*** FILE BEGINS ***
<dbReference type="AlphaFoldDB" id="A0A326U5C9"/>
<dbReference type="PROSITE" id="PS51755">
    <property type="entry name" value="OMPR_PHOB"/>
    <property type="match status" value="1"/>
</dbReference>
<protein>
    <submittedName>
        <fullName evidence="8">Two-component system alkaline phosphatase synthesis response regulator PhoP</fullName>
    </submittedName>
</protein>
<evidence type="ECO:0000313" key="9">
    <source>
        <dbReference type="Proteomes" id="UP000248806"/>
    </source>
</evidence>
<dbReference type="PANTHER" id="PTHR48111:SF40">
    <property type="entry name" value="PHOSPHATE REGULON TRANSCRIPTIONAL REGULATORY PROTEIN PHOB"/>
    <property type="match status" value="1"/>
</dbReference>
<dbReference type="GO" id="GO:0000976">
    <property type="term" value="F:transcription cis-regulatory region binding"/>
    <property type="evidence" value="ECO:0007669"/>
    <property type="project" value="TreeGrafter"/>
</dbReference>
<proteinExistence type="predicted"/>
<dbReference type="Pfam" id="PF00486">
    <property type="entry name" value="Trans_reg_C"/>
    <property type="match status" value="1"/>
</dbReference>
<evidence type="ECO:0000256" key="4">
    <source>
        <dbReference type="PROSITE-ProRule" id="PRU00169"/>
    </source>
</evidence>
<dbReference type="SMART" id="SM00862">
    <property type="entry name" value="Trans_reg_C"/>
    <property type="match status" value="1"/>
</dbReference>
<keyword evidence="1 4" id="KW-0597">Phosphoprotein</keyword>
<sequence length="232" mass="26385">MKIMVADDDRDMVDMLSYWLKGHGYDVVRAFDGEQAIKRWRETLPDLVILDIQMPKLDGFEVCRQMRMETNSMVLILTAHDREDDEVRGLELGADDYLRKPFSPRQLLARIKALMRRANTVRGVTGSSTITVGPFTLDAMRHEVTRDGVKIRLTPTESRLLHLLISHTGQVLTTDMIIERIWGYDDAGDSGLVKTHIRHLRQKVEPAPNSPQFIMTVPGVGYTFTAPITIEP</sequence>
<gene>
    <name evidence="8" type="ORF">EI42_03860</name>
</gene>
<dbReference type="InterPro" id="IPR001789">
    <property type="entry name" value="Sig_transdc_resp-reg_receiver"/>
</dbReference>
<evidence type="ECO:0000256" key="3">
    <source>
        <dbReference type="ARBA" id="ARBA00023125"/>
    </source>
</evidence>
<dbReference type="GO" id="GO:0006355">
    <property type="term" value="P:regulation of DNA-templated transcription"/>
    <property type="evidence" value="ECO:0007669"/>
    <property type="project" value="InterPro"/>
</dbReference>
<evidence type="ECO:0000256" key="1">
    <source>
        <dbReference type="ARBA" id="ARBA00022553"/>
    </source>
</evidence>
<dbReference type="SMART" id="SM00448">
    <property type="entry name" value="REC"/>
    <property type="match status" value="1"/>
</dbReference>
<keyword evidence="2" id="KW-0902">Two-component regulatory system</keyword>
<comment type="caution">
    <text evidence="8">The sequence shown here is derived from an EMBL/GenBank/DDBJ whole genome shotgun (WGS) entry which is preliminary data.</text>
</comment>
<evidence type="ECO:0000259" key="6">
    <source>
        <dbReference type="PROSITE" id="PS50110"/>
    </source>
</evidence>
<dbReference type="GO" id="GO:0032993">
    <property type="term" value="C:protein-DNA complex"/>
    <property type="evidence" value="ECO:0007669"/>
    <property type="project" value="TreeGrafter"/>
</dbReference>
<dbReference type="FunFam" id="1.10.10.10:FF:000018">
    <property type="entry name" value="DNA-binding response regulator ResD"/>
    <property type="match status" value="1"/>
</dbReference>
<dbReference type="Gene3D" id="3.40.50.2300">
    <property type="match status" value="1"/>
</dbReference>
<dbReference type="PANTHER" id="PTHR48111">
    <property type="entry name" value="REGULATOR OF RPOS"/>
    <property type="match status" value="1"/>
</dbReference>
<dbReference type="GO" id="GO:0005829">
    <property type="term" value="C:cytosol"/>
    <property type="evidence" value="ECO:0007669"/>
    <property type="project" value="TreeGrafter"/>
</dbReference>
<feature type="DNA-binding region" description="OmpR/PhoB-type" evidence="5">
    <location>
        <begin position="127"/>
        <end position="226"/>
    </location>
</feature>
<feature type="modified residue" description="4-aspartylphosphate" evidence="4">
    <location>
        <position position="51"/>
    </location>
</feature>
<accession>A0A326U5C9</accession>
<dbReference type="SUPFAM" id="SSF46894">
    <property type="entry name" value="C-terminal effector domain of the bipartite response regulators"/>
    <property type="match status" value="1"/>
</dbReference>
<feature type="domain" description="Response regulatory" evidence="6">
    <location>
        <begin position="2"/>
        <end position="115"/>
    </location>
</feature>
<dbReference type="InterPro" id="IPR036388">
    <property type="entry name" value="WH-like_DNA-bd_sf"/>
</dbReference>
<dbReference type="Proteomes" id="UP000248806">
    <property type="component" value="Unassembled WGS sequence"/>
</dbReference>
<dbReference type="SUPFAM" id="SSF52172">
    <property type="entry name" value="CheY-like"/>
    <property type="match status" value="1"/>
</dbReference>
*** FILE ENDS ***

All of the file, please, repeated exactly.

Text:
<dbReference type="AlphaFoldDB" id="A0A326U5C9"/>
<dbReference type="PROSITE" id="PS51755">
    <property type="entry name" value="OMPR_PHOB"/>
    <property type="match status" value="1"/>
</dbReference>
<protein>
    <submittedName>
        <fullName evidence="8">Two-component system alkaline phosphatase synthesis response regulator PhoP</fullName>
    </submittedName>
</protein>
<evidence type="ECO:0000313" key="9">
    <source>
        <dbReference type="Proteomes" id="UP000248806"/>
    </source>
</evidence>
<dbReference type="PANTHER" id="PTHR48111:SF40">
    <property type="entry name" value="PHOSPHATE REGULON TRANSCRIPTIONAL REGULATORY PROTEIN PHOB"/>
    <property type="match status" value="1"/>
</dbReference>
<dbReference type="GO" id="GO:0000976">
    <property type="term" value="F:transcription cis-regulatory region binding"/>
    <property type="evidence" value="ECO:0007669"/>
    <property type="project" value="TreeGrafter"/>
</dbReference>
<proteinExistence type="predicted"/>
<dbReference type="Pfam" id="PF00486">
    <property type="entry name" value="Trans_reg_C"/>
    <property type="match status" value="1"/>
</dbReference>
<evidence type="ECO:0000256" key="4">
    <source>
        <dbReference type="PROSITE-ProRule" id="PRU00169"/>
    </source>
</evidence>
<dbReference type="SMART" id="SM00862">
    <property type="entry name" value="Trans_reg_C"/>
    <property type="match status" value="1"/>
</dbReference>
<keyword evidence="1 4" id="KW-0597">Phosphoprotein</keyword>
<sequence length="232" mass="26385">MKIMVADDDRDMVDMLSYWLKGHGYDVVRAFDGEQAIKRWRETLPDLVILDIQMPKLDGFEVCRQMRMETNSMVLILTAHDREDDEVRGLELGADDYLRKPFSPRQLLARIKALMRRANTVRGVTGSSTITVGPFTLDAMRHEVTRDGVKIRLTPTESRLLHLLISHTGQVLTTDMIIERIWGYDDAGDSGLVKTHIRHLRQKVEPAPNSPQFIMTVPGVGYTFTAPITIEP</sequence>
<gene>
    <name evidence="8" type="ORF">EI42_03860</name>
</gene>
<dbReference type="InterPro" id="IPR001789">
    <property type="entry name" value="Sig_transdc_resp-reg_receiver"/>
</dbReference>
<evidence type="ECO:0000256" key="3">
    <source>
        <dbReference type="ARBA" id="ARBA00023125"/>
    </source>
</evidence>
<dbReference type="GO" id="GO:0006355">
    <property type="term" value="P:regulation of DNA-templated transcription"/>
    <property type="evidence" value="ECO:0007669"/>
    <property type="project" value="InterPro"/>
</dbReference>
<evidence type="ECO:0000256" key="1">
    <source>
        <dbReference type="ARBA" id="ARBA00022553"/>
    </source>
</evidence>
<dbReference type="SMART" id="SM00448">
    <property type="entry name" value="REC"/>
    <property type="match status" value="1"/>
</dbReference>
<keyword evidence="2" id="KW-0902">Two-component regulatory system</keyword>
<comment type="caution">
    <text evidence="8">The sequence shown here is derived from an EMBL/GenBank/DDBJ whole genome shotgun (WGS) entry which is preliminary data.</text>
</comment>
<evidence type="ECO:0000259" key="6">
    <source>
        <dbReference type="PROSITE" id="PS50110"/>
    </source>
</evidence>
<dbReference type="GO" id="GO:0032993">
    <property type="term" value="C:protein-DNA complex"/>
    <property type="evidence" value="ECO:0007669"/>
    <property type="project" value="TreeGrafter"/>
</dbReference>
<dbReference type="FunFam" id="1.10.10.10:FF:000018">
    <property type="entry name" value="DNA-binding response regulator ResD"/>
    <property type="match status" value="1"/>
</dbReference>
<dbReference type="Gene3D" id="3.40.50.2300">
    <property type="match status" value="1"/>
</dbReference>
<dbReference type="PANTHER" id="PTHR48111">
    <property type="entry name" value="REGULATOR OF RPOS"/>
    <property type="match status" value="1"/>
</dbReference>
<dbReference type="GO" id="GO:0005829">
    <property type="term" value="C:cytosol"/>
    <property type="evidence" value="ECO:0007669"/>
    <property type="project" value="TreeGrafter"/>
</dbReference>
<feature type="DNA-binding region" description="OmpR/PhoB-type" evidence="5">
    <location>
        <begin position="127"/>
        <end position="226"/>
    </location>
</feature>
<feature type="modified residue" description="4-aspartylphosphate" evidence="4">
    <location>
        <position position="51"/>
    </location>
</feature>
<accession>A0A326U5C9</accession>
<dbReference type="SUPFAM" id="SSF46894">
    <property type="entry name" value="C-terminal effector domain of the bipartite response regulators"/>
    <property type="match status" value="1"/>
</dbReference>
<feature type="domain" description="Response regulatory" evidence="6">
    <location>
        <begin position="2"/>
        <end position="115"/>
    </location>
</feature>
<dbReference type="InterPro" id="IPR036388">
    <property type="entry name" value="WH-like_DNA-bd_sf"/>
</dbReference>
<dbReference type="Proteomes" id="UP000248806">
    <property type="component" value="Unassembled WGS sequence"/>
</dbReference>
<dbReference type="SUPFAM" id="SSF52172">
    <property type="entry name" value="CheY-like"/>
    <property type="match status" value="1"/>
</dbReference>